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Moves to end Gulf ‘cold war’ could kick off on a Qatar football pitch

Head Coach of South Korea National Team Uli Stielike gestures during the 2018 FIFA World Cup Asian Qualifying group A football match between Qatar and South Korea at the Jassim Bin Hamad stadium in Doha, Qatar on 13 June, 2017 [Mohamed Farag/Anadolu Agency]
Football fans hold flags of Qatar in Doha, Qatar on 13 June 2017 [Mohamed Farag/Anadolu Agency]

At the high point of the breach between Qatar and its Gulf neighbours, now in its third year, the political dispute was played out across the arena. Militarily, the Saudi-led bloc planned on regime change in Doha; economically, the gas rich state was frozen out and laws were passed criminalising solidarity and sympathy with Qataris.

Hostilities also poured out onto football pitches during the Asian Cup tournament which was held in the UAE, one of the main protagonists in the anti-Qatar campaign. It is ironic, therefore, that it could be on the football pitch that the green shoots of reconciliation begin to appear.

According to Bloomberg, efforts to resolve the Gulf’s own “cold war” are said to be gathering momentum, with an upcoming football tournament in Doha. The American news agency cited Gulf officials close to the situation who suggested that the tournament would pave the way for a possible breakthrough.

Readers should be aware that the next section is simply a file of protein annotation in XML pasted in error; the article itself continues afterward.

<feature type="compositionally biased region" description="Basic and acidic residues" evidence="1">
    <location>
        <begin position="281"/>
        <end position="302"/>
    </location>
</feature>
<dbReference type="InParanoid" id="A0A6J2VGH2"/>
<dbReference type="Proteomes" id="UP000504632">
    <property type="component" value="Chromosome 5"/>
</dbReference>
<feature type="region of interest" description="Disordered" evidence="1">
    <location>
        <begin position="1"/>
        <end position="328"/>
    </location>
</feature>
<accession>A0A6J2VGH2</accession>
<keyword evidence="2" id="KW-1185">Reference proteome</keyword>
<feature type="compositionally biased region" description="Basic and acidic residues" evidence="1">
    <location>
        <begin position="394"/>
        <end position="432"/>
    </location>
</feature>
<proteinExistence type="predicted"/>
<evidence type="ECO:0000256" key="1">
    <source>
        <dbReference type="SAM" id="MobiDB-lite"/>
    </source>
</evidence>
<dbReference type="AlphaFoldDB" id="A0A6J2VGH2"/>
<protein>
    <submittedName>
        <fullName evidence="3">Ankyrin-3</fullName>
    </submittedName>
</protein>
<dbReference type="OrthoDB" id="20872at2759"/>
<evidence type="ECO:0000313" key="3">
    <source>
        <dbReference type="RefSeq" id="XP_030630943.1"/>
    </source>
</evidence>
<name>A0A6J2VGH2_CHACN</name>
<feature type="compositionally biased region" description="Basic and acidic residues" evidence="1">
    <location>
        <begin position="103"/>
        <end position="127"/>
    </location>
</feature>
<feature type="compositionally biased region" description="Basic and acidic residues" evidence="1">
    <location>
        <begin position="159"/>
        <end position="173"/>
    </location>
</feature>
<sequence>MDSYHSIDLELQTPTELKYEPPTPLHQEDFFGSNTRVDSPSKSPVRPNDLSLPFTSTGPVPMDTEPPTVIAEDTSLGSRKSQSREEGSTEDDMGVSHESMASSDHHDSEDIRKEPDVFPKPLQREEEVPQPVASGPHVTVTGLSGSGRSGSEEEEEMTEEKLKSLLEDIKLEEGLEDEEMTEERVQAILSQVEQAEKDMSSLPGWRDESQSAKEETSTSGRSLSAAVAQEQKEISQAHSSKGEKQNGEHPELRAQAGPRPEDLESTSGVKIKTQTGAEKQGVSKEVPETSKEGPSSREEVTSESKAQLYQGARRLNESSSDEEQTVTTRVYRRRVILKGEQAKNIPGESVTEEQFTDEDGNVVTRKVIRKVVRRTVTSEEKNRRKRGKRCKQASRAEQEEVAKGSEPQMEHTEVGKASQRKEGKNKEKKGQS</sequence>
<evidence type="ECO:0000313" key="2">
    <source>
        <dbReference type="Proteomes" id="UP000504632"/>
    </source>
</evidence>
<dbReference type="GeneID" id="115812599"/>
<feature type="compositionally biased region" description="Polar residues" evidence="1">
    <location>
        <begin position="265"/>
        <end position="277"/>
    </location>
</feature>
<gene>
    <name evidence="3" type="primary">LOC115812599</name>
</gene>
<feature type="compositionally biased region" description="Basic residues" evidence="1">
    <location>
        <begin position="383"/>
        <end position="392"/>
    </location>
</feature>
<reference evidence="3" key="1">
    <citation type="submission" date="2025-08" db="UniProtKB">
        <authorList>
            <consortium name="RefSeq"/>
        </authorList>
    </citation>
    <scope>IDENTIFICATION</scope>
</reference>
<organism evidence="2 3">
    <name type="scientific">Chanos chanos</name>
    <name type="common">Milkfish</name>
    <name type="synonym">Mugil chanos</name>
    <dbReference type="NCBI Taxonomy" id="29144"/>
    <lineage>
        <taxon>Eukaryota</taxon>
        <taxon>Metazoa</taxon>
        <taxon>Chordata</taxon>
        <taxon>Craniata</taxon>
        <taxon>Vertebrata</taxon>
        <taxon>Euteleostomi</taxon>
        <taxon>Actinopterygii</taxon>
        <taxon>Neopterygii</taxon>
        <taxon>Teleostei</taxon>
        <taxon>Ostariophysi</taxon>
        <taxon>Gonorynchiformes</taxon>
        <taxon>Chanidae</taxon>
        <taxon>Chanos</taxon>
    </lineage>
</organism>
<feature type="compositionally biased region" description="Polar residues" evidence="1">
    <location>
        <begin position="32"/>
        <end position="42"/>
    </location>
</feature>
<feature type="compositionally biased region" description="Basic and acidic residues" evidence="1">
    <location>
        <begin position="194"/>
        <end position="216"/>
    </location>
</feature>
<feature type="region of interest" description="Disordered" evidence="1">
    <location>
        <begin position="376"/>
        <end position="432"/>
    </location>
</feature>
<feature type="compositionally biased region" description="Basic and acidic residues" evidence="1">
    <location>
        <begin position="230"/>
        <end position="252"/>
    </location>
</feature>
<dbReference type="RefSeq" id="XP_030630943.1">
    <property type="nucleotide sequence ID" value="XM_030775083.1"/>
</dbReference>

The mediation is expected to take place in stages. Officials who spoke on condition of anonymity said that the process is currently focusing on mending ties between Qatar and Saudi Arabia, with the UAE expected to come on board at a later date.

Saudi official: Qatar took steps to ease tension with its neighbouring countries

Saudi Arabia, the UAE and Bahrain — three Gulf States which, along with Egypt, imposed a blockade on Qatar in 2017 — have agreed to take part in the Gulf Cup in Doha this month. Kuwait, which has remained neutral throughout the dispute, is said to be playing a key role in the current push for reconciliation.

The timing of these efforts has prompted speculation that Riyadh has one eye on the public flotation of shares in oil giant Saudi Aramco. The long-awaited sale in what is reported to be the largest Initial Public Offering (IPO) in history was announced over a week ago. It’s thought that Crown Prince Mohammad Bin Salman is hoping to bring stability to the region in an effort to boost investors’ confidence. The standoff with Qatar and the war in Yemen are clearly hurting Riyadh’s chance of getting the best return from the IPO of what many describe as the “crown jewel” of the Kingdom of Saudi Arabia.

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Middle EastNewsQatarSaudi ArabiaUAE
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